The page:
Yuka Yoneda

Researchers Develop 90% More Efficient Air Conditioning!

by , 06/18/10

90 percent more efficient air conditioning, national renewable energy lab, nrel, air conditioning, ac, energy savings, energy efficiency, power, green energy, green design, dessicants, eco design, sustainable design, power grid

Summer is awesome – the jump in our electricity bills from air conditioning, not so much. Luckily for anyone watching their wallets (and for the power grid), scientists at the National Renewable Energy Lab have developed a new air conditioning process that has the potential to use up to 90% less energy than today’s top-of-the-line ACs. The lab used membranes, evaporative cooling and liquid desiccants to achieve the ultra efficient results, which, if passed along to the market, could be huge in terms of saving both power and money.

90 percent more efficient air conditioning, national renewable energy lab, nrel, air conditioning, ac, energy savings, energy efficiency, power, green energy, green design, dessicants, eco design, sustainable design, power grid

So what’s the secret to the lab’s success? Well, typical evaporative cooling air conditioners actually add humidity to their cool air output, meaning they really only work well in dry areas. Dubbed DEVap, the new technology uses liquid desiccants to remove that humidity from the cooled air.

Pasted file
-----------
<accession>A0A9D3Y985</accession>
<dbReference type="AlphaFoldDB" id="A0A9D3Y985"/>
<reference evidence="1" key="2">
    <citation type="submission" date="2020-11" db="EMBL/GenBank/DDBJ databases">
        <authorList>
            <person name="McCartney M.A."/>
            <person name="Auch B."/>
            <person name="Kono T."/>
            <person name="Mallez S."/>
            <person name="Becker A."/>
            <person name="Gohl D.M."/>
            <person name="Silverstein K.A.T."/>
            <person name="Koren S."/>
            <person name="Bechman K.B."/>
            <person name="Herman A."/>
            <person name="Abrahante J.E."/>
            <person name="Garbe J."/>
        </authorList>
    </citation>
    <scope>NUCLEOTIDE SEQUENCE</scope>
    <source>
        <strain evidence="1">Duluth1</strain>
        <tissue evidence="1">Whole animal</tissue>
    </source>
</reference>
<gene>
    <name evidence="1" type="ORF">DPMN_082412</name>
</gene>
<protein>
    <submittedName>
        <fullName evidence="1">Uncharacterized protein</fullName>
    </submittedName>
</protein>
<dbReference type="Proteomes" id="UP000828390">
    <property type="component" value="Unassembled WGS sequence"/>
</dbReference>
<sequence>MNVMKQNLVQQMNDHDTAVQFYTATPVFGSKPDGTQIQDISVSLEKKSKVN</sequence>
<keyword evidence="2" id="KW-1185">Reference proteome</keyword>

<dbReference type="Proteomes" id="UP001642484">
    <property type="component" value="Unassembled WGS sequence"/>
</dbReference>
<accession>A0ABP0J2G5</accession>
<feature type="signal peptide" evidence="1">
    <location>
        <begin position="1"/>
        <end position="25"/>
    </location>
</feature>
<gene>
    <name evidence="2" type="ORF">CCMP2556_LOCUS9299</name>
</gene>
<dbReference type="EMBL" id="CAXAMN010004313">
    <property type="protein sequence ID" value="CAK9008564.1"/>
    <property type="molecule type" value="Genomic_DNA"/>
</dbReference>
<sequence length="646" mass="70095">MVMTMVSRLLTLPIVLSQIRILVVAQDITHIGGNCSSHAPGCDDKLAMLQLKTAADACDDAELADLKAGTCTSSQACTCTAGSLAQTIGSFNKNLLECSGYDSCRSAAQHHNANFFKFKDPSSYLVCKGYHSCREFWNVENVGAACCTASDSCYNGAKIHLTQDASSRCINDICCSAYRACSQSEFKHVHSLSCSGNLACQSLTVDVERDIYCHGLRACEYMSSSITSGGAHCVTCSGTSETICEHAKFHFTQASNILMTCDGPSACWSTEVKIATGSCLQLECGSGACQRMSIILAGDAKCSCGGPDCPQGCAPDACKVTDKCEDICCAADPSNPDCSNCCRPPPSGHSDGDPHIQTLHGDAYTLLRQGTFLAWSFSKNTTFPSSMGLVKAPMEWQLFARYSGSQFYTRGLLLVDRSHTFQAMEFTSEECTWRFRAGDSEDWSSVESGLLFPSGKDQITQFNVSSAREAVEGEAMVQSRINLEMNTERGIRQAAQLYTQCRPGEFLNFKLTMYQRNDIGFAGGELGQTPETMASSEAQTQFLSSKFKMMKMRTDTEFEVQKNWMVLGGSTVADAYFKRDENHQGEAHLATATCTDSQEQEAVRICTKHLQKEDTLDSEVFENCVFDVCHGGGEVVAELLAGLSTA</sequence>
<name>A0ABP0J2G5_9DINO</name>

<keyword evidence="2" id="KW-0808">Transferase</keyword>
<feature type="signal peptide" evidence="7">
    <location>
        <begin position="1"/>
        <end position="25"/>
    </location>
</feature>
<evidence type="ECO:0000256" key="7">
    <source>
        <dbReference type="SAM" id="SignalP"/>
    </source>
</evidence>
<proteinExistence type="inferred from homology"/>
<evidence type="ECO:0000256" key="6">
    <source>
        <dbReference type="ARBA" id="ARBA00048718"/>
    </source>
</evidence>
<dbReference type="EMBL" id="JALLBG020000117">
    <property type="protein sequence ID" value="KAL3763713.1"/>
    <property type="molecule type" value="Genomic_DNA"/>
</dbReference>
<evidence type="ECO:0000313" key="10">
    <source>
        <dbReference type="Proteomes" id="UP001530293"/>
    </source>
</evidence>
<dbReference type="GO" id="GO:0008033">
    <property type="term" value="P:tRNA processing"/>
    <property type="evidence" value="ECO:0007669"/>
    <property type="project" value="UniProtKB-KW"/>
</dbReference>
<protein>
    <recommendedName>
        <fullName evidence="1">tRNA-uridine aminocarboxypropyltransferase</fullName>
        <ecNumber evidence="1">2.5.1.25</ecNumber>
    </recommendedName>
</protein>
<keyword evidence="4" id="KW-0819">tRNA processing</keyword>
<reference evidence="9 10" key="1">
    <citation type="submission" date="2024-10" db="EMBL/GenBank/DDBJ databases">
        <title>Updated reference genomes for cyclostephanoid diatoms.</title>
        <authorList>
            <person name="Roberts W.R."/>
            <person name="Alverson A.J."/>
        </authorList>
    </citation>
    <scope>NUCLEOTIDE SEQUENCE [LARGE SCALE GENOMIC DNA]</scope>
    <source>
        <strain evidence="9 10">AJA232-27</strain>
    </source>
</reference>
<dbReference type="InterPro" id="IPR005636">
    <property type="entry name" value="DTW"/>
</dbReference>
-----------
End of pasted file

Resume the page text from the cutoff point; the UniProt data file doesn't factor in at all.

What’s even better is that since DEVap uses salt solutions instead of refrigerants, it eliminates the need for harmful chlorofluorocarbons (CFCs) and hydrochlorofluorocarbons (HCFCs) which contribute about 2,000 x as much as carbon dioxide to global warming.

Unfortunately, we won’t be reaping the benefits of DEVap this summer, but the lab is working hard on the technology, so hopefully we will see it in a few years.

+ National Renewable Energy Lab

Via Treehugger

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3 Comments

  1. "Smart" Metal to Make A... July 19, 2010 at 12:26 pm

    [...] know the drill: the temperature shoots up, the central air-conditioning goes on full-blast, and your electric bill climbs into the stratosphere. A new “smart” [...]

  2. oTXn June 21, 2010 at 12:49 pm

    Isn’t this the similar to the absorption units Carrier has had for years, only in a small footprint for residential use? They use a brine solution.

  3. sidetrak June 20, 2010 at 2:14 pm

    Coolerado has a product that does about the same thing and it’s currently available. It uses so little power you can run it on solar. http://www.coolerado.com/

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